April 8, 1968: Gretsch Drum Night at Lennie’s
April 8, 1968, witnessed the second Gretsch Drum Night at Lennie’s-on-the-Turnpike on Route 1 in West Peabody.
The people at Gretsch Drums came up with an interesting promotion in the late 1950s, called Gretsch Drum Night. The idea was simple enough: round up a trio of drummers who are endorsing the company’s wares, put them on a nightclub stage with a newest set of drums and accessories, and have them each play singly with the house band, and together in thundering drum battles. What you got, remembered Lennie Sogoloff, was “a lot of noise…but they were all fruitful nights. All the drummers in town would show up.”
Gretsch was the big name in jazz drumming then, with their Progressive Jazz kits and long list of endorsing drummers: Art Blakey, Kenny Clarke, Max Roach, Shelly Manne, Mel Lewis, Tony Williams, and on and on. To promote their catalog and their drummers, the company sponsored Drum Nights as early as 1960. In April of that year, Roulette recorded a Gretsch Drum Night session at Birdland in New York. The drummers played with piano, bass, and a couple horns.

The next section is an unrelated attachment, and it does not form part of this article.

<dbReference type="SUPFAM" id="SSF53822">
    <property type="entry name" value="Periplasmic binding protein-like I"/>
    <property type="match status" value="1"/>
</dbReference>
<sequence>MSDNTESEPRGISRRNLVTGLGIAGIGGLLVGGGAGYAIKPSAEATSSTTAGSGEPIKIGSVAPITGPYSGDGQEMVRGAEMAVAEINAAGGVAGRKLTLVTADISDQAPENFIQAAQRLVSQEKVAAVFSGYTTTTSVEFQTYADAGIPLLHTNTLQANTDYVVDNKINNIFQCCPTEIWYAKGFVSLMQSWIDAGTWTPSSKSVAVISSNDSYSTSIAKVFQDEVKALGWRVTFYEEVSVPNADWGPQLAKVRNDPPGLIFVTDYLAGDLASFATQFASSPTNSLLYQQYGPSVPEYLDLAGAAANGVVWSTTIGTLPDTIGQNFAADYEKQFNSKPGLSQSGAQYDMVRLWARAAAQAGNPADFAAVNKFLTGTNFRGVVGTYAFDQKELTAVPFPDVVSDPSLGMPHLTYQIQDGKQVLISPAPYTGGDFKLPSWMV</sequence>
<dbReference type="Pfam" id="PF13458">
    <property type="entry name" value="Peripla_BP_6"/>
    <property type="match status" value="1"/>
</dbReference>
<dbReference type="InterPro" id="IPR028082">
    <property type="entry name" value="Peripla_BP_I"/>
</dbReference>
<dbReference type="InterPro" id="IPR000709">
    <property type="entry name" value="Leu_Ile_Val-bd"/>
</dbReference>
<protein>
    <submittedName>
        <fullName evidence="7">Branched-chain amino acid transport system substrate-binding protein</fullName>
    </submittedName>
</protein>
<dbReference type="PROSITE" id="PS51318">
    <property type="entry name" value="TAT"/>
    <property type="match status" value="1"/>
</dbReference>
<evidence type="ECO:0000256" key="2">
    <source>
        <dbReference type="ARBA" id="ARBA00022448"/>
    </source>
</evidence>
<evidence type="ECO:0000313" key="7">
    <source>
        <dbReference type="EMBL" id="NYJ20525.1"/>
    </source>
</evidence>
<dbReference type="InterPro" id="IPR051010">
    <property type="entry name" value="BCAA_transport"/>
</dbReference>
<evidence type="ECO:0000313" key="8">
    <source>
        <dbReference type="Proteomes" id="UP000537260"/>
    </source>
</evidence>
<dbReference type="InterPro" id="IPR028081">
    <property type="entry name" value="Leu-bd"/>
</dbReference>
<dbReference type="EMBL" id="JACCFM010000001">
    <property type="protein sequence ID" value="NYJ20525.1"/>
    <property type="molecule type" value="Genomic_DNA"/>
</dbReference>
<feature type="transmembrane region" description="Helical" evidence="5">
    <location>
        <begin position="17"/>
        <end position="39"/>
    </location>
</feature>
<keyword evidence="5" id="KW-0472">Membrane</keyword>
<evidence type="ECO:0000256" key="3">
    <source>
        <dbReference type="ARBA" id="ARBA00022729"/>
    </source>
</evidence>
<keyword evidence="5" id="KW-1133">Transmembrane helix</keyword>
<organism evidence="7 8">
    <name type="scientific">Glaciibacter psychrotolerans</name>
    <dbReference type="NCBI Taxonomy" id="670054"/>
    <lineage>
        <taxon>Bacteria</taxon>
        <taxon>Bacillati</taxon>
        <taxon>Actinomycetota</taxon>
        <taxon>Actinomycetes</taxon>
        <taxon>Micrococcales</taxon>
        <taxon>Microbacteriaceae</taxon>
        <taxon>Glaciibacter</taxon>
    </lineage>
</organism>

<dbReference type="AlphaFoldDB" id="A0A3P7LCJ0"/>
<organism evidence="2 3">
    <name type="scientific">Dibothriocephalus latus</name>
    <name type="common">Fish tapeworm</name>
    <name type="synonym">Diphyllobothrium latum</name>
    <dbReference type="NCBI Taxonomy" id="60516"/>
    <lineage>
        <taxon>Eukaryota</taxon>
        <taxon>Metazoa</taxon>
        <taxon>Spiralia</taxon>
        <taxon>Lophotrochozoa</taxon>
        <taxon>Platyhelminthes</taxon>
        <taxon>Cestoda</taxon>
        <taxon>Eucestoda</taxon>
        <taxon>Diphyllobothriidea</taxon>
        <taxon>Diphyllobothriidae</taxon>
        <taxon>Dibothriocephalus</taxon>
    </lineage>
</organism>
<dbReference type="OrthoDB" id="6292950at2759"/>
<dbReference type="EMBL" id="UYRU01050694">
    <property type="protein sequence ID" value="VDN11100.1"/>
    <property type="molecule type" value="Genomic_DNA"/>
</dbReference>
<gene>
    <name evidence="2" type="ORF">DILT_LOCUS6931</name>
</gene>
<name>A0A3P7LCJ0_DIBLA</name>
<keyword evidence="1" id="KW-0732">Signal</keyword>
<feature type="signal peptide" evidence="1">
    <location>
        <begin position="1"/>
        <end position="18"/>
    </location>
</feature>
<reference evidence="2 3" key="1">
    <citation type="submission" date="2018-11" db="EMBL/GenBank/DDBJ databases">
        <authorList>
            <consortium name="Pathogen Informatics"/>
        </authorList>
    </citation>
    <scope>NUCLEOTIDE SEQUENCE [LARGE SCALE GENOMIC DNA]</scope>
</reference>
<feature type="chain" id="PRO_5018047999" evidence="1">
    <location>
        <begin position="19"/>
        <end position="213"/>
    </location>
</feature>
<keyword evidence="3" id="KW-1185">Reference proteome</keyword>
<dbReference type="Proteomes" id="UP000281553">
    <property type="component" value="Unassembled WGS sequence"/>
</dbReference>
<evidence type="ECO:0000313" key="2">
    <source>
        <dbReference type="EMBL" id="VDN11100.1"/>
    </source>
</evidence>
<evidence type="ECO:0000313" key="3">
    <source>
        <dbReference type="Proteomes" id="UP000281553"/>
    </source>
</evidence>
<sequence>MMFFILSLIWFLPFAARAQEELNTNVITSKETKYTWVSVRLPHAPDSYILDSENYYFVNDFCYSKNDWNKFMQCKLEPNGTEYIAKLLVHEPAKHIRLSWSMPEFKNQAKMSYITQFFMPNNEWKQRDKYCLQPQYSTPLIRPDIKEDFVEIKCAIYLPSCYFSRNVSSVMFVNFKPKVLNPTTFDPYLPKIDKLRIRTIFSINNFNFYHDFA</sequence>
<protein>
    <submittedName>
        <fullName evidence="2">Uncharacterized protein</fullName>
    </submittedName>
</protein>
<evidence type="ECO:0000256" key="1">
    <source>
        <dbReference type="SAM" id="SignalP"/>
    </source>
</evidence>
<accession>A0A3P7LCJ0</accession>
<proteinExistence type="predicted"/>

The manufacturer floated the idea in Boston for the first time in 1967, and Sogoloff grabbed it. Sogoloff used just a pianist and bassist with the drummers, but he no longer recalls who they were. His first drum night was May 1, 1967, and it featured Elvin Jones, Jimmy Cobb, and Alan Dawson.
In 1968, the drummers were Art Blakey, Philly Joe Jones, and Dawson.
Sogoloff presented his final Drum Night on April 7, 1969, advertising it as “Drums Along the Turnpike,” and featuring a trio of home-grown talent, Roy Haynes, Jake Hanna, and Dawson.
I don’t know why Gretsch dropped the popular Drum Nights. Perhaps it had something to do with the sale of the company to Baldwin Music in the late 1960s, or perhaps it was the retirement of key Gretsch staff. At any rate, I find no trace of this event after 1969.